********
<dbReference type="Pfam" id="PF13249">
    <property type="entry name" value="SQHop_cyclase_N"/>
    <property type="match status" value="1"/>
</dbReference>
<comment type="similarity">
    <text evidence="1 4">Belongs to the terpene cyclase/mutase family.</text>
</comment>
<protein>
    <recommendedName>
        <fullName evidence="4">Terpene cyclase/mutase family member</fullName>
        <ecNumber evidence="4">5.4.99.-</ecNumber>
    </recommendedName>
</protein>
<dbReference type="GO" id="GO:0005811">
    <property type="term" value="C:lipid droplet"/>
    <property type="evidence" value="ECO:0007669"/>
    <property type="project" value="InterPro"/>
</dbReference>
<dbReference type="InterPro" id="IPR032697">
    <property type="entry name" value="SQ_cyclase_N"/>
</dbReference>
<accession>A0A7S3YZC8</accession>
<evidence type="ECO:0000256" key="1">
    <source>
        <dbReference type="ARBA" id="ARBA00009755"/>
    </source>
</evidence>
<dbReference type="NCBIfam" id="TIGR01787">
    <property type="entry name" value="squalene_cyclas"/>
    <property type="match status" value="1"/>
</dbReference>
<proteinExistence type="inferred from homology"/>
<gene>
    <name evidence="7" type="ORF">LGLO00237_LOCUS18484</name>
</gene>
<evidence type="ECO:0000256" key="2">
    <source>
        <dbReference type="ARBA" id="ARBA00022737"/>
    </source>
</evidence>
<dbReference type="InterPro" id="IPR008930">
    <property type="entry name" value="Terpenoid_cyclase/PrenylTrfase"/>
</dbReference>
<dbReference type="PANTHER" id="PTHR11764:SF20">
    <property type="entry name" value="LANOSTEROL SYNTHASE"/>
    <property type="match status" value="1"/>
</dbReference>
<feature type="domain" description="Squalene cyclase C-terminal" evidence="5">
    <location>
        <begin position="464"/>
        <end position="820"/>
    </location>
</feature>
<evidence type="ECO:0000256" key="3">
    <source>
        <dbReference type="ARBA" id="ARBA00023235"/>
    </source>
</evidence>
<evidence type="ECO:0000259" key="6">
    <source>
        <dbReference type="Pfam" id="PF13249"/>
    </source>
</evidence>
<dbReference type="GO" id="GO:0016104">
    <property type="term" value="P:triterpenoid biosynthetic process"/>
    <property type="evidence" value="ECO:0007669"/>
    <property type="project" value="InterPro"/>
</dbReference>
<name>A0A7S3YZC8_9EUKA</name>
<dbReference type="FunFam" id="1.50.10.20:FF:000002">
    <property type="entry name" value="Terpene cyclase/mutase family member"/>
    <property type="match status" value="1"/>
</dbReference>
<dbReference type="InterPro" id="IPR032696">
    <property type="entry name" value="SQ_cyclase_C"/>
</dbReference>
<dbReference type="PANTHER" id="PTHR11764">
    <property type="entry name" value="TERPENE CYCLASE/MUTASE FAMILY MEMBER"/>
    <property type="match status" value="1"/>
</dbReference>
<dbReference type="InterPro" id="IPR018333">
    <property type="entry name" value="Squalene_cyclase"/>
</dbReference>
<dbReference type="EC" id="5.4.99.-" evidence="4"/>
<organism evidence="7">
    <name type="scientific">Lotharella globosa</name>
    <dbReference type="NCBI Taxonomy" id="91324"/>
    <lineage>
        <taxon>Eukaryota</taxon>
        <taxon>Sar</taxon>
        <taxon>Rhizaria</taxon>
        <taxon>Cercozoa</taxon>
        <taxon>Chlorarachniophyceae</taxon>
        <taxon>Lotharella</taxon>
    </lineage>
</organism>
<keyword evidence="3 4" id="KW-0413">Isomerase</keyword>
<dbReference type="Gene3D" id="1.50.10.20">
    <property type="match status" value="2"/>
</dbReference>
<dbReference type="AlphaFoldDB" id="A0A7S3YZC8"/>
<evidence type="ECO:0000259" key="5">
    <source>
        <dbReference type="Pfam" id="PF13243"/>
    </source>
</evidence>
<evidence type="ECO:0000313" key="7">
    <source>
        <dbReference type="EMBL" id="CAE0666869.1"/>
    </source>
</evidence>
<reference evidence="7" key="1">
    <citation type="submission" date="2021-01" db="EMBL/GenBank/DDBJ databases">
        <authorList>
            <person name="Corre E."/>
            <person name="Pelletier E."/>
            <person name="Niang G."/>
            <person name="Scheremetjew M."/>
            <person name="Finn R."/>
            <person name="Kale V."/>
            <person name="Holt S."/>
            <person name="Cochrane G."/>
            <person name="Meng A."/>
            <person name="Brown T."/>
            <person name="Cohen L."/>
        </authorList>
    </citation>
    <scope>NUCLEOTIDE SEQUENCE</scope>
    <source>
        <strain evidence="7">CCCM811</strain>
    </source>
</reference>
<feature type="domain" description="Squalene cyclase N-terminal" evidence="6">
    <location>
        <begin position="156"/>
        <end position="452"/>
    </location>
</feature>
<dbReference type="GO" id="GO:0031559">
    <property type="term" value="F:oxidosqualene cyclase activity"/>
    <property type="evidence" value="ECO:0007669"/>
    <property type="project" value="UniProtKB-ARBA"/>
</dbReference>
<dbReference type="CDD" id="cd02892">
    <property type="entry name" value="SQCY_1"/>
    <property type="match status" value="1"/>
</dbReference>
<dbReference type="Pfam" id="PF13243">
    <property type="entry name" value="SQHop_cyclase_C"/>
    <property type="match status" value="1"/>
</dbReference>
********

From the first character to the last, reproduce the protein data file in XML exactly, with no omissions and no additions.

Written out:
<dbReference type="Pfam" id="PF13249">
    <property type="entry name" value="SQHop_cyclase_N"/>
    <property type="match status" value="1"/>
</dbReference>
<comment type="similarity">
    <text evidence="1 4">Belongs to the terpene cyclase/mutase family.</text>
</comment>
<protein>
    <recommendedName>
        <fullName evidence="4">Terpene cyclase/mutase family member</fullName>
        <ecNumber evidence="4">5.4.99.-</ecNumber>
    </recommendedName>
</protein>
<dbReference type="GO" id="GO:0005811">
    <property type="term" value="C:lipid droplet"/>
    <property type="evidence" value="ECO:0007669"/>
    <property type="project" value="InterPro"/>
</dbReference>
<dbReference type="InterPro" id="IPR032697">
    <property type="entry name" value="SQ_cyclase_N"/>
</dbReference>
<accession>A0A7S3YZC8</accession>
<evidence type="ECO:0000256" key="1">
    <source>
        <dbReference type="ARBA" id="ARBA00009755"/>
    </source>
</evidence>
<dbReference type="NCBIfam" id="TIGR01787">
    <property type="entry name" value="squalene_cyclas"/>
    <property type="match status" value="1"/>
</dbReference>
<proteinExistence type="inferred from homology"/>
<gene>
    <name evidence="7" type="ORF">LGLO00237_LOCUS18484</name>
</gene>
<evidence type="ECO:0000256" key="2">
    <source>
        <dbReference type="ARBA" id="ARBA00022737"/>
    </source>
</evidence>
<dbReference type="InterPro" id="IPR008930">
    <property type="entry name" value="Terpenoid_cyclase/PrenylTrfase"/>
</dbReference>
<dbReference type="PANTHER" id="PTHR11764:SF20">
    <property type="entry name" value="LANOSTEROL SYNTHASE"/>
    <property type="match status" value="1"/>
</dbReference>
<feature type="domain" description="Squalene cyclase C-terminal" evidence="5">
    <location>
        <begin position="464"/>
        <end position="820"/>
    </location>
</feature>
<evidence type="ECO:0000256" key="3">
    <source>
        <dbReference type="ARBA" id="ARBA00023235"/>
    </source>
</evidence>
<evidence type="ECO:0000259" key="6">
    <source>
        <dbReference type="Pfam" id="PF13249"/>
    </source>
</evidence>
<dbReference type="GO" id="GO:0016104">
    <property type="term" value="P:triterpenoid biosynthetic process"/>
    <property type="evidence" value="ECO:0007669"/>
    <property type="project" value="InterPro"/>
</dbReference>
<name>A0A7S3YZC8_9EUKA</name>
<dbReference type="FunFam" id="1.50.10.20:FF:000002">
    <property type="entry name" value="Terpene cyclase/mutase family member"/>
    <property type="match status" value="1"/>
</dbReference>
<dbReference type="InterPro" id="IPR032696">
    <property type="entry name" value="SQ_cyclase_C"/>
</dbReference>
<dbReference type="PANTHER" id="PTHR11764">
    <property type="entry name" value="TERPENE CYCLASE/MUTASE FAMILY MEMBER"/>
    <property type="match status" value="1"/>
</dbReference>
<dbReference type="InterPro" id="IPR018333">
    <property type="entry name" value="Squalene_cyclase"/>
</dbReference>
<dbReference type="EC" id="5.4.99.-" evidence="4"/>
<organism evidence="7">
    <name type="scientific">Lotharella globosa</name>
    <dbReference type="NCBI Taxonomy" id="91324"/>
    <lineage>
        <taxon>Eukaryota</taxon>
        <taxon>Sar</taxon>
        <taxon>Rhizaria</taxon>
        <taxon>Cercozoa</taxon>
        <taxon>Chlorarachniophyceae</taxon>
        <taxon>Lotharella</taxon>
    </lineage>
</organism>
<keyword evidence="3 4" id="KW-0413">Isomerase</keyword>
<dbReference type="Gene3D" id="1.50.10.20">
    <property type="match status" value="2"/>
</dbReference>
<dbReference type="AlphaFoldDB" id="A0A7S3YZC8"/>
<evidence type="ECO:0000259" key="5">
    <source>
        <dbReference type="Pfam" id="PF13243"/>
    </source>
</evidence>
<evidence type="ECO:0000313" key="7">
    <source>
        <dbReference type="EMBL" id="CAE0666869.1"/>
    </source>
</evidence>
<reference evidence="7" key="1">
    <citation type="submission" date="2021-01" db="EMBL/GenBank/DDBJ databases">
        <authorList>
            <person name="Corre E."/>
            <person name="Pelletier E."/>
            <person name="Niang G."/>
            <person name="Scheremetjew M."/>
            <person name="Finn R."/>
            <person name="Kale V."/>
            <person name="Holt S."/>
            <person name="Cochrane G."/>
            <person name="Meng A."/>
            <person name="Brown T."/>
            <person name="Cohen L."/>
        </authorList>
    </citation>
    <scope>NUCLEOTIDE SEQUENCE</scope>
    <source>
        <strain evidence="7">CCCM811</strain>
    </source>
</reference>
<feature type="domain" description="Squalene cyclase N-terminal" evidence="6">
    <location>
        <begin position="156"/>
        <end position="452"/>
    </location>
</feature>
<dbReference type="GO" id="GO:0031559">
    <property type="term" value="F:oxidosqualene cyclase activity"/>
    <property type="evidence" value="ECO:0007669"/>
    <property type="project" value="UniProtKB-ARBA"/>
</dbReference>
<dbReference type="CDD" id="cd02892">
    <property type="entry name" value="SQCY_1"/>
    <property type="match status" value="1"/>
</dbReference>
<dbReference type="Pfam" id="PF13243">
    <property type="entry name" value="SQHop_cyclase_C"/>
    <property type="match status" value="1"/>
</dbReference>